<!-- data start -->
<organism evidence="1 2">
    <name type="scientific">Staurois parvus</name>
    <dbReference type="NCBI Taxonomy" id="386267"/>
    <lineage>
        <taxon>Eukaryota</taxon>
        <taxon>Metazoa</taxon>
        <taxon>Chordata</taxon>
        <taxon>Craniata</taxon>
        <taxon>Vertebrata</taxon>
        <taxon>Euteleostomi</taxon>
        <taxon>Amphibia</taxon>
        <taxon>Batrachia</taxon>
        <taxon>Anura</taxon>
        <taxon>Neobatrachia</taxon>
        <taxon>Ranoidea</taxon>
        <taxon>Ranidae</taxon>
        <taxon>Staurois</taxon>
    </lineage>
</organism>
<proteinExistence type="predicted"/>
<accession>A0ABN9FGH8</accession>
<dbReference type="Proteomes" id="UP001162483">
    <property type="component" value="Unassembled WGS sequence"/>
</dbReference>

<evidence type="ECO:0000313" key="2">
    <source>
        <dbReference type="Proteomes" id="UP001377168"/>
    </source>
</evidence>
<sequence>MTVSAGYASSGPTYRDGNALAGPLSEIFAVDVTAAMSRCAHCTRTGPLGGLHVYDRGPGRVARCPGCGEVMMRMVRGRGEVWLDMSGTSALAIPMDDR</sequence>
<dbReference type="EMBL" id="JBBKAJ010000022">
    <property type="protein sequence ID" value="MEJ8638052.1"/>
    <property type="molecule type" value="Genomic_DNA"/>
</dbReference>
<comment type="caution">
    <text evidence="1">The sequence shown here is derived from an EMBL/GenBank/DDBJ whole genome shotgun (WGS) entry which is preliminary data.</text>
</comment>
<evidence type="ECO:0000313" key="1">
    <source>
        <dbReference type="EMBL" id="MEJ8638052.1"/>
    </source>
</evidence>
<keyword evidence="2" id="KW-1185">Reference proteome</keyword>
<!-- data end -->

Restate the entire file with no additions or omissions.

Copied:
<organism evidence="1 2">
    <name type="scientific">Staurois parvus</name>
    <dbReference type="NCBI Taxonomy" id="386267"/>
    <lineage>
        <taxon>Eukaryota</taxon>
        <taxon>Metazoa</taxon>
        <taxon>Chordata</taxon>
        <taxon>Craniata</taxon>
        <taxon>Vertebrata</taxon>
        <taxon>Euteleostomi</taxon>
        <taxon>Amphibia</taxon>
        <taxon>Batrachia</taxon>
        <taxon>Anura</taxon>
        <taxon>Neobatrachia</taxon>
        <taxon>Ranoidea</taxon>
        <taxon>Ranidae</taxon>
        <taxon>Staurois</taxon>
    </lineage>
</organism>
<proteinExistence type="predicted"/>
<accession>A0ABN9FGH8</accession>
<dbReference type="Proteomes" id="UP001162483">
    <property type="component" value="Unassembled WGS sequence"/>
</dbReference>

<evidence type="ECO:0000313" key="2">
    <source>
        <dbReference type="Proteomes" id="UP001377168"/>
    </source>
</evidence>
<sequence>MTVSAGYASSGPTYRDGNALAGPLSEIFAVDVTAAMSRCAHCTRTGPLGGLHVYDRGPGRVARCPGCGEVMMRMVRGRGEVWLDMSGTSALAIPMDDR</sequence>
<dbReference type="EMBL" id="JBBKAJ010000022">
    <property type="protein sequence ID" value="MEJ8638052.1"/>
    <property type="molecule type" value="Genomic_DNA"/>
</dbReference>
<comment type="caution">
    <text evidence="1">The sequence shown here is derived from an EMBL/GenBank/DDBJ whole genome shotgun (WGS) entry which is preliminary data.</text>
</comment>
<evidence type="ECO:0000313" key="1">
    <source>
        <dbReference type="EMBL" id="MEJ8638052.1"/>
    </source>
</evidence>
<keyword evidence="2" id="KW-1185">Reference proteome</keyword>